WE‐SAMS‐L100J‐02: PET/CT Performance Evaluation Techniques and Quality Assurance

B. Kemp

Research output: Contribution to journalArticle

1 Scopus citations

Abstract

The performance evaluation of PET scanners should follow the NEMA PET NU2‐2001 standard. This standard uses a polyethylene phantom of 700mm axial length with a line source to measure scatter fraction, count losses and randoms. The measurement of sensitivity is conducted with a line source surrounded by known absorbers, and the sensitivity with no absorbers can be found by extrapolation. The intent of the image quality measurement is to mimic a whole body scan using a torso phantom containing hot and cold spheres of various diameters (representing lesions) in a warm background. An updated standard that considers the intrinsic radiation in the scintillators has been drafted and will be discussed. Quality assurance of PET scanners must be performed on a regular basis to maintain and confirm proper scanner performance. These procedures should track system stability and be sensitive to changes in scanner operation. The quality control and calibration of a PET scanner includes detector and electronic characterizations such as adjustment of PMT gain, definition of crystal and energy maps and coincidence timing calibration. These characterizations are applied to the PET data during acquisition. A PET quality control regimen includes system corrections such as normalization, calibration and, in the case of non‐PET/CT systems, blank scans. The accuracy of the coregistration of the PET and CT images from a PET/CT scanner should also be monitored. This presentation will focus on the rationale and methodology of the NEMA NU2‐2001 performance standards. The presentation will also describe the calibrations and corrections required to maintain proper system performance. Educational Objectives: 1. Describe NEMA NU2‐2001 PET performance standards. 2. Describe the calibrations required to properly detect the location of a coincident event. 3. Describe the post acquisition corrections required to minimize image artifacts.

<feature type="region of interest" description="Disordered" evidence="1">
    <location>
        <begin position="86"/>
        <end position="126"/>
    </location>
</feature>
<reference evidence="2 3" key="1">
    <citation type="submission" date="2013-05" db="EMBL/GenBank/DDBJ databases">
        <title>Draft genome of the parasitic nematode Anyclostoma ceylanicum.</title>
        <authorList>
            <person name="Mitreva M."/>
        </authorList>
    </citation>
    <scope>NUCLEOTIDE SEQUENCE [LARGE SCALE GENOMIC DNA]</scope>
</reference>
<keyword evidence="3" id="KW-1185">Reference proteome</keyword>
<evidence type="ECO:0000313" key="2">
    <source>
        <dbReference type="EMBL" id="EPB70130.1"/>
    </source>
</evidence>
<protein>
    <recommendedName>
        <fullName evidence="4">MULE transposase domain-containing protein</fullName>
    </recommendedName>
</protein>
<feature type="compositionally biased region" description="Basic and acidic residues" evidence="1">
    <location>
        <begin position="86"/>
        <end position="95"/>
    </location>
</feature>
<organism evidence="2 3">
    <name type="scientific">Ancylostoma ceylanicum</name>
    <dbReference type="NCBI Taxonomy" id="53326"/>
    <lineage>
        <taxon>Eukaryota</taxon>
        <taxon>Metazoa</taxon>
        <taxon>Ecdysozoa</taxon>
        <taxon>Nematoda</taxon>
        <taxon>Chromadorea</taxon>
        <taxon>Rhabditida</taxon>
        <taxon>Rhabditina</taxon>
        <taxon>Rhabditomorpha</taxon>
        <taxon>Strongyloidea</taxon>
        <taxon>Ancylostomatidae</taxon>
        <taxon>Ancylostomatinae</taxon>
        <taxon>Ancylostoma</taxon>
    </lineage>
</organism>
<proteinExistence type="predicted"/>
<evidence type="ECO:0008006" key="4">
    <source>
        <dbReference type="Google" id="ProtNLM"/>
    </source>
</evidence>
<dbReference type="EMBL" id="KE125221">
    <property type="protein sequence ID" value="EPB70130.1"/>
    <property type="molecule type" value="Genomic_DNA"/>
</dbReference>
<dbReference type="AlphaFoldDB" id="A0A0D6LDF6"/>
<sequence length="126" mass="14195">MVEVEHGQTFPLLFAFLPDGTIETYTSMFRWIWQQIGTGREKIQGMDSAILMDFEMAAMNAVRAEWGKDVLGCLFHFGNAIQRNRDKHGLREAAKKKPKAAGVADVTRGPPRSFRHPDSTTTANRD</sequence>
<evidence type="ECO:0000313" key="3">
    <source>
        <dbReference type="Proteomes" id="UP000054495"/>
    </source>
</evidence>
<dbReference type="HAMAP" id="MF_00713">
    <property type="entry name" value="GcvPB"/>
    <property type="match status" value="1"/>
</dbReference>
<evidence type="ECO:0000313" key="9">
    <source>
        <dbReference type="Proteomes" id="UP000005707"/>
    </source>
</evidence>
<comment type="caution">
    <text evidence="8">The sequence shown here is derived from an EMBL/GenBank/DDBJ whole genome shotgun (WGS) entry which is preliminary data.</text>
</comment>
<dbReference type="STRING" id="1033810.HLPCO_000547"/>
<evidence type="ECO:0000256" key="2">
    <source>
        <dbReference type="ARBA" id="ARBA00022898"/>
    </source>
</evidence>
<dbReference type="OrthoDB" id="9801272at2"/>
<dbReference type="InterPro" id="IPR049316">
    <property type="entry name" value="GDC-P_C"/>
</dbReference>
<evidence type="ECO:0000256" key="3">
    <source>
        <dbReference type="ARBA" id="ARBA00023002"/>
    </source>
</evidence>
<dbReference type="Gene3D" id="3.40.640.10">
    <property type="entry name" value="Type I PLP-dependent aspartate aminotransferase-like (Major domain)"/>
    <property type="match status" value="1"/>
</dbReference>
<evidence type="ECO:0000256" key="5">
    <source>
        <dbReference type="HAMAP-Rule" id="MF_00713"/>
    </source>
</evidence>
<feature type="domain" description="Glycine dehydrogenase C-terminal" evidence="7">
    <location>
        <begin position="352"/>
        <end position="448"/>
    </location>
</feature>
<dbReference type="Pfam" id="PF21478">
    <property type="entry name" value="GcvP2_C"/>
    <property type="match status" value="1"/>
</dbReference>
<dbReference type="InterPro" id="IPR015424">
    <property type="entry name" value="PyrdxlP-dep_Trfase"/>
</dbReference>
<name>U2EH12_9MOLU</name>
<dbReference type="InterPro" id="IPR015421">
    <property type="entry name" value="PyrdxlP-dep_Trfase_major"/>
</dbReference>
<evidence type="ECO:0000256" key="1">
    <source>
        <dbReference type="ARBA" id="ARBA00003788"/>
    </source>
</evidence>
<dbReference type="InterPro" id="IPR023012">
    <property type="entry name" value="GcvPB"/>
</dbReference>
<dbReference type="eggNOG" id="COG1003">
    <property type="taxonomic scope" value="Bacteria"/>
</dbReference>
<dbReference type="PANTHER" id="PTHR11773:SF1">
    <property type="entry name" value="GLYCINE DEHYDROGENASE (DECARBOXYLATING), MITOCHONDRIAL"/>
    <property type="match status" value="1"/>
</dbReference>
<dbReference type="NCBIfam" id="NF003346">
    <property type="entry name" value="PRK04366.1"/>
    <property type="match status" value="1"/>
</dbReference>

Original languageEnglish (US)
Pages (from-to)2580-2581
Number of pages2
JournalMedical Physics
Volume34
Issue number6
DOIs
StatePublished - Jan 1 2007

ASJC Scopus subject areas

  • Biophysics
  • Radiology Nuclear Medicine and imaging

Fingerprint Dive into the research topics of 'WE‐SAMS‐L100J‐02: PET/CT Performance Evaluation Techniques and Quality Assurance'. Together they form a unique fingerprint.

  • Cite this